Serafini, Gianluca ; Pompili, Maurizio ; Innamorati, Marco ; Girardi, Nicoletta ; Strusi, Leonardo ; Amore, Mario ; Sher, Leo ; Gonda, X. ; Ríhmer, Z. ; Girardi, Paolo. / The impact of periventricular white matter lesions in patients with bipolar disorder type I. In: CNS Spectrums. 2013 ; Vol. 21, No. 1. pp. 23-34.
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abstract = "Introduction White matter hyperintensities (WMHs) are one the most common neuroimaging findings in patients with bipolar disorder (BD). It has been suggested that WMHs are associated with impaired insight in schizophrenia and schizoaffective patients; however, the relationship between insight and WMHs in BD type I has not been directly investigated. Methods Patients with BD-I (148) were recruited and underwent brain magnetic resonance imaging (MRI). Affective symptoms were assessed using Young Mania Rating Scale (YMRS) and Hamilton Depression Rating Scale (HDRS17); the presence of impaired insight was based on the corresponding items of YMRS and HDRS17. Results Multiple punctate periventricular WMHs (PWMHs) and deep WMHs (DWMHs) were observed in 49.3{\%} and 39.9{\%} of the cases, respectively. Subjects with lower insight for mania had significantly more PWMHs (54.6{\%} vs 22.2{\%}; p <0.05) when compared to BD-I patients with higher insight for mania. The presence of PWMHs was independently associated with lower insight for mania: patients who denied illness according to the YMRS were 4 times more likely to have PWMHs (95{\%} CI: 1.21/13.42) than other patients. Conclusions Impaired insight in BD-I is associated with periventricular WMHs. The early identification of BD-I subjects with PWMHs and impaired insight may be crucial for clinicians.",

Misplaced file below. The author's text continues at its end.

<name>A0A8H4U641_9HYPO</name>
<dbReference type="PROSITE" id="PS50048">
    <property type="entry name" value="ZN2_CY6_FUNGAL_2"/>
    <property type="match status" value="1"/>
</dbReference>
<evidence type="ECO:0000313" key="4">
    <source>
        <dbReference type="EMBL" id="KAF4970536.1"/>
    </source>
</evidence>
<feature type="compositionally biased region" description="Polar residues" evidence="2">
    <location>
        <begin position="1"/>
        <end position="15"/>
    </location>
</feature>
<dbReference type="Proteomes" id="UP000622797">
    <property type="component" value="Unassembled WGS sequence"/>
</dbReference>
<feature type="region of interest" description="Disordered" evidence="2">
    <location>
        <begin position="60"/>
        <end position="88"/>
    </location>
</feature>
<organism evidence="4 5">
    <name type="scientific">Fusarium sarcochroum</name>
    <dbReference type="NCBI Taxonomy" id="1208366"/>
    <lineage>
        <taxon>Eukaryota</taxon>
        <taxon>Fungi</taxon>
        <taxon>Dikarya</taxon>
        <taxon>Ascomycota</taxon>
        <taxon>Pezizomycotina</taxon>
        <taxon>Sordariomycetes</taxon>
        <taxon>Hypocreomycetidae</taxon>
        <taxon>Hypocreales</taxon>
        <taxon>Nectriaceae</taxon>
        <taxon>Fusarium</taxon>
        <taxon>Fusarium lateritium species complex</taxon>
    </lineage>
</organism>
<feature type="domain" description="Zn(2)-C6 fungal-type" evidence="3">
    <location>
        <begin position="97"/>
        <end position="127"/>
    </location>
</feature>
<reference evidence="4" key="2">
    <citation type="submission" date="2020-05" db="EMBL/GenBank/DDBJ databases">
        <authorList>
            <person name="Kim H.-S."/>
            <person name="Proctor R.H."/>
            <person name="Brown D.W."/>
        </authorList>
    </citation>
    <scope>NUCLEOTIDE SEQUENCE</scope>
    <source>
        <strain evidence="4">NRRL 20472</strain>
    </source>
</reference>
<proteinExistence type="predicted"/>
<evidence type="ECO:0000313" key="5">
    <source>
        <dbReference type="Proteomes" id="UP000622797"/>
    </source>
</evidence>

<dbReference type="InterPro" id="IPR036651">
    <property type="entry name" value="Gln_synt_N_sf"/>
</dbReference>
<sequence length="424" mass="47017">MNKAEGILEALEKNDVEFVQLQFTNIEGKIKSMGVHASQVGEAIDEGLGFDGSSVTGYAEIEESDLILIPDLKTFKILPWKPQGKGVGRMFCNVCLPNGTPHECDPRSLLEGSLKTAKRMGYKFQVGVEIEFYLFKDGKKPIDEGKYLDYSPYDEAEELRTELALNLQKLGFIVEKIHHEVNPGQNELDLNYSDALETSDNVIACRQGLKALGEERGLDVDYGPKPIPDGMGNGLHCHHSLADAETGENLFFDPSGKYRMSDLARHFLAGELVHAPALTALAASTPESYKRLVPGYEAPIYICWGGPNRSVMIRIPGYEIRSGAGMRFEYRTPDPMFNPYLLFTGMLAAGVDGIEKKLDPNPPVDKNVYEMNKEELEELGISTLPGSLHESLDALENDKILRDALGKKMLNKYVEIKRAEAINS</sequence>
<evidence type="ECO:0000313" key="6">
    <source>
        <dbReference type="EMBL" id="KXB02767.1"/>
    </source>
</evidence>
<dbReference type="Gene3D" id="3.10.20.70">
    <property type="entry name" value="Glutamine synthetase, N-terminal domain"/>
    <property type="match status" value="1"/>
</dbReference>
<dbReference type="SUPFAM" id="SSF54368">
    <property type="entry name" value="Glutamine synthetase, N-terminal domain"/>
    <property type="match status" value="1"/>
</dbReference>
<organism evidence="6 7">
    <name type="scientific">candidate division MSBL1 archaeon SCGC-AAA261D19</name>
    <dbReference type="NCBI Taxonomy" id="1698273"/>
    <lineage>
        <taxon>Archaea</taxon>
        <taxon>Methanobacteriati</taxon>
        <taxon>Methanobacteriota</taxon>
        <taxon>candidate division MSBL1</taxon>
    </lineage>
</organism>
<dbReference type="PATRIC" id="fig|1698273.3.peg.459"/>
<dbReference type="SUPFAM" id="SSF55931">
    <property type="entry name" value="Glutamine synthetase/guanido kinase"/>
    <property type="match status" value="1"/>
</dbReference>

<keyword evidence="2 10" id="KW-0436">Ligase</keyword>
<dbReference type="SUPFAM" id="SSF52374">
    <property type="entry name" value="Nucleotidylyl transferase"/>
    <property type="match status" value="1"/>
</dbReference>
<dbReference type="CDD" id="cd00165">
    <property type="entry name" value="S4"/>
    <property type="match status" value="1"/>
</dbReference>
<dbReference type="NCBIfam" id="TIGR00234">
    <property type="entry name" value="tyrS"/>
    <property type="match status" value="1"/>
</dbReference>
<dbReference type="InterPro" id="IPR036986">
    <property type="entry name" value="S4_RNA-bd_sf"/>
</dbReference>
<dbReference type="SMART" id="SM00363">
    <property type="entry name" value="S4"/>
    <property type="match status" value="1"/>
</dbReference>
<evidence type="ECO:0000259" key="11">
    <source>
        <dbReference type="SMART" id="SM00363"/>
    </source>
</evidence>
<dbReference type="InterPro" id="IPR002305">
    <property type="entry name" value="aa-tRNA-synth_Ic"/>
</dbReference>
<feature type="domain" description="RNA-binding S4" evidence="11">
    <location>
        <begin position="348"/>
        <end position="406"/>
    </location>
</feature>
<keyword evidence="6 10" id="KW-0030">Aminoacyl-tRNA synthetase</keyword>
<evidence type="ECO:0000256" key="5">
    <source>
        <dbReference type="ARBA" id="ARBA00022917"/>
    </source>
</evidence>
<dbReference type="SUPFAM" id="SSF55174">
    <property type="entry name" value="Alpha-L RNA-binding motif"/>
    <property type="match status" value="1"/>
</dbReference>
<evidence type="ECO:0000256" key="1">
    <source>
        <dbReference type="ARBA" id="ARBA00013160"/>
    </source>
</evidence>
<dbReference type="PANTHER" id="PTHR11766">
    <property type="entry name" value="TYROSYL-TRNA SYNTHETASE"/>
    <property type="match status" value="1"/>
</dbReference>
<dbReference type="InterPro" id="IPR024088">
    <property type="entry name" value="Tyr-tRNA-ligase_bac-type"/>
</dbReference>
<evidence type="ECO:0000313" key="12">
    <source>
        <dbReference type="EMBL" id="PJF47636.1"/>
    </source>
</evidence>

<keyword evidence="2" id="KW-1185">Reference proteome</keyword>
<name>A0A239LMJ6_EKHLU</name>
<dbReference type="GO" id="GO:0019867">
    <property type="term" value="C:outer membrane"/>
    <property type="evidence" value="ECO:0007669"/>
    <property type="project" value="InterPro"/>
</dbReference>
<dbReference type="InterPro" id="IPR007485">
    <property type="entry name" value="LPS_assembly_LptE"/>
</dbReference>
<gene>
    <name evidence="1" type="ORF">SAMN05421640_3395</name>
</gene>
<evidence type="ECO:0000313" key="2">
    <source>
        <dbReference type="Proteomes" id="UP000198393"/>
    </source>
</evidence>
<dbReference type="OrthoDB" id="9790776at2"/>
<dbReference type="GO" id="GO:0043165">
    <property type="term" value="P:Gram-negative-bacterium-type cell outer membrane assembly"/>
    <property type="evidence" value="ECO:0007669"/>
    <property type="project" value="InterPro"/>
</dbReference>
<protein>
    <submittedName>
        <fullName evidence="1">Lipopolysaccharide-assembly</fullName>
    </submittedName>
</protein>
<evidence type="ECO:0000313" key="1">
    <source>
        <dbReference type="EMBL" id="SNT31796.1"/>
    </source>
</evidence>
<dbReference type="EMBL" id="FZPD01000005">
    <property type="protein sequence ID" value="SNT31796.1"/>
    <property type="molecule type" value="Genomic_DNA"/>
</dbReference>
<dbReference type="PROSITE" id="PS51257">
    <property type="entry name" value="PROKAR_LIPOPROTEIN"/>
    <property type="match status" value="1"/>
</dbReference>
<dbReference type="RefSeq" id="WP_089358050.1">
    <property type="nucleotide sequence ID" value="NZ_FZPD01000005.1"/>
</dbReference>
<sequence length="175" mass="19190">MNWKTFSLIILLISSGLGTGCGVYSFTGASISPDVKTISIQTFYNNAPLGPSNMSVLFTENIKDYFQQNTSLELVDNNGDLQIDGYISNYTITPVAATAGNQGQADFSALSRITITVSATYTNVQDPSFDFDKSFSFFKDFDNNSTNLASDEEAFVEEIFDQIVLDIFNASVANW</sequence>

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N2 - Introduction White matter hyperintensities (WMHs) are one the most common neuroimaging findings in patients with bipolar disorder (BD). It has been suggested that WMHs are associated with impaired insight in schizophrenia and schizoaffective patients; however, the relationship between insight and WMHs in BD type I has not been directly investigated. Methods Patients with BD-I (148) were recruited and underwent brain magnetic resonance imaging (MRI). Affective symptoms were assessed using Young Mania Rating Scale (YMRS) and Hamilton Depression Rating Scale (HDRS17); the presence of impaired insight was based on the corresponding items of YMRS and HDRS17. Results Multiple punctate periventricular WMHs (PWMHs) and deep WMHs (DWMHs) were observed in 49.3% and 39.9% of the cases, respectively. Subjects with lower insight for mania had significantly more PWMHs (54.6% vs 22.2%; p <0.05) when compared to BD-I patients with higher insight for mania. The presence of PWMHs was independently associated with lower insight for mania: patients who denied illness according to the YMRS were 4 times more likely to have PWMHs (95% CI: 1.21/13.42) than other patients. Conclusions Impaired insight in BD-I is associated with periventricular WMHs. The early identification of BD-I subjects with PWMHs and impaired insight may be crucial for clinicians.